Culture

Mailboxes Designed to Beat the Plow

Aroostook County mailboxes

Mailboxes Designed to Beat the Plow

Aroostook County mailboxes
TEXT BY VIRGINIA M. WRIGHT
PHOTOGRAPHED BY TRISTAN SPINSKI & MICHAEL D. WILSON

Aroostook County’s big snows inspire some wacky inventions.

With an average 94 inches of snow per year, Aroostook County should be a graveyard for mailboxes taken down by plows. Instead, it’s fertile ground for simple yet ingenious devices constructed to foil a fast-moving blade.

The most common are souped-up variations of the cantilever post. The mount — an extra-tall wood or metal post or, occasionally, something more formidable, like an old oil tank — is set well back from the road. From it, a long metal arm extends the mailbox over snowbanks. The arm may be weighted on the opposite end to lift the box all the higher; a pull cord allows the mail carrier to lower the box. Others are designed like Confucius’s green reed — they swing, rather than break, with the passing plow.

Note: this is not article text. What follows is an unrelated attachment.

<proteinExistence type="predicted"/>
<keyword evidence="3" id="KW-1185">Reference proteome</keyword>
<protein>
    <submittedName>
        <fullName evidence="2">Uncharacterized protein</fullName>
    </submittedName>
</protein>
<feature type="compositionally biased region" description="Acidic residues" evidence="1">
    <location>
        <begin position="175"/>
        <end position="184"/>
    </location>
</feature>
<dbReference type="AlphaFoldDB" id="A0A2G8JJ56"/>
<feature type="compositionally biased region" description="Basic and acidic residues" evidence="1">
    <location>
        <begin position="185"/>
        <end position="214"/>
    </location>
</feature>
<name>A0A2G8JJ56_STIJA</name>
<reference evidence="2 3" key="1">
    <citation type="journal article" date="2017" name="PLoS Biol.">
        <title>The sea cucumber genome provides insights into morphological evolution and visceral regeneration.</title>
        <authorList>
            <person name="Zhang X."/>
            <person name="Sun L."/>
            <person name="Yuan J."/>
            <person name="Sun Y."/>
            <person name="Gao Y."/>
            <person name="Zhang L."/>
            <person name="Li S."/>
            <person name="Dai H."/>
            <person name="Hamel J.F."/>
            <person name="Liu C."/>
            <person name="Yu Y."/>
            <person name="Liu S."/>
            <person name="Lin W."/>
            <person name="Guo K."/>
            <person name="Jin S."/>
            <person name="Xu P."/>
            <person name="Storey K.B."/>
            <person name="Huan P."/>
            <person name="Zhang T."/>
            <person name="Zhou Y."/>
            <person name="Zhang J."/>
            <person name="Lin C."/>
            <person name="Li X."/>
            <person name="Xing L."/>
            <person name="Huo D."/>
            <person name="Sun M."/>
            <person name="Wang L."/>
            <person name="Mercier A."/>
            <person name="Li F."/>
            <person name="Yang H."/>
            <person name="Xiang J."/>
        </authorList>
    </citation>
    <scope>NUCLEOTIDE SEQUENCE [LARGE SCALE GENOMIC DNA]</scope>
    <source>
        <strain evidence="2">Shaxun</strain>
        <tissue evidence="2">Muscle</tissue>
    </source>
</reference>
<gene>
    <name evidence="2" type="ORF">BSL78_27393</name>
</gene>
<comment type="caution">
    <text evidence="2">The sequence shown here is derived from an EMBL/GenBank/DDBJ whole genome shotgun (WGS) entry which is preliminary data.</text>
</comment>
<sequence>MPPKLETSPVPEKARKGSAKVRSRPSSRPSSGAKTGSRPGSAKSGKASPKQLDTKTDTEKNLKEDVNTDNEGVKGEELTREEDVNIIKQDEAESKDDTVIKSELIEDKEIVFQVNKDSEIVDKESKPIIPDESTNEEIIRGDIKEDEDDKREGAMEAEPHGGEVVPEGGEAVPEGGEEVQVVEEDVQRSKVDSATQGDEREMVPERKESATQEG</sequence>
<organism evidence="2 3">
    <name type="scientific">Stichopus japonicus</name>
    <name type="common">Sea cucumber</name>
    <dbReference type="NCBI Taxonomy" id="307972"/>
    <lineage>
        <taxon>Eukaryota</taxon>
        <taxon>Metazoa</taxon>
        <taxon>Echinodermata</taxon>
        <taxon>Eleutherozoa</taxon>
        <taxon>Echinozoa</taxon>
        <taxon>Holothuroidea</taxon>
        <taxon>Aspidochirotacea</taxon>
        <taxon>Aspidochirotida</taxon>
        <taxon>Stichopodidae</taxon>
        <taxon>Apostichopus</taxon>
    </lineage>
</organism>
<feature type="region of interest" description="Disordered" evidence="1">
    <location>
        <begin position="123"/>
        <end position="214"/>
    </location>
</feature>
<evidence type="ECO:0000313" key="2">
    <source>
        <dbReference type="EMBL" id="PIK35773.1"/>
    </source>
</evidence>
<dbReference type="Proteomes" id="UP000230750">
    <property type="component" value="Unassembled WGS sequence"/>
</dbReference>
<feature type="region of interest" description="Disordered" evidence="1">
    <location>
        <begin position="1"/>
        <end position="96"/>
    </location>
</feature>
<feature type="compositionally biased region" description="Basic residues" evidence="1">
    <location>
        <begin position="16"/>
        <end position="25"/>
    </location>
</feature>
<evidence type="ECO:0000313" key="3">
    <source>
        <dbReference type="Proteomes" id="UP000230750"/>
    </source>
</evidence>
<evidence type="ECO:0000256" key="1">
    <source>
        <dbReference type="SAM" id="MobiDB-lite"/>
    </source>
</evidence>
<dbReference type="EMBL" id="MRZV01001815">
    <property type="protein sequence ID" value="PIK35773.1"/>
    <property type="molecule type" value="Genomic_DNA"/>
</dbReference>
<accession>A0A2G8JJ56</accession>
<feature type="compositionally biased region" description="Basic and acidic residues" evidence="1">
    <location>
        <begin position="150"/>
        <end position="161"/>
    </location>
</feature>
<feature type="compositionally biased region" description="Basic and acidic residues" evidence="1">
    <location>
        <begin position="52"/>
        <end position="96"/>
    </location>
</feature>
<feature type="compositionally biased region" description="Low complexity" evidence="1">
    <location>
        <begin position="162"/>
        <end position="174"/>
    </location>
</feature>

My favorites are the portable mailbox mounts, which homeowners carry, push, or roll away from the roadside in advance of a storm. Judging from my travels in the County, the device of choice appears to be a post mounted to a tire rim: Just tip and roll it out of the plow’s path. A close second in ubiquity are the lawnmower mounts that are easily wheeled to safety. Some mailboxes are fixed to wooden horses — stable enough to withstand most winds, yet light enough to lift and move. There are even mailbox sleds, usually a heavy planter box mounted on skis and outfitted with a pull rope.

Sometimes, though, even the most inventive Aroostookians can’t beat the plow. When that happens, they tunnel their dismounted box into a snowbank so only the door is exposed, pack snow around it like mortar, and figure out what to replace it with come spring.


One Comment

  1. Jeff

    Check out the Instagram called mailboxdefense for some more ingenious approaches

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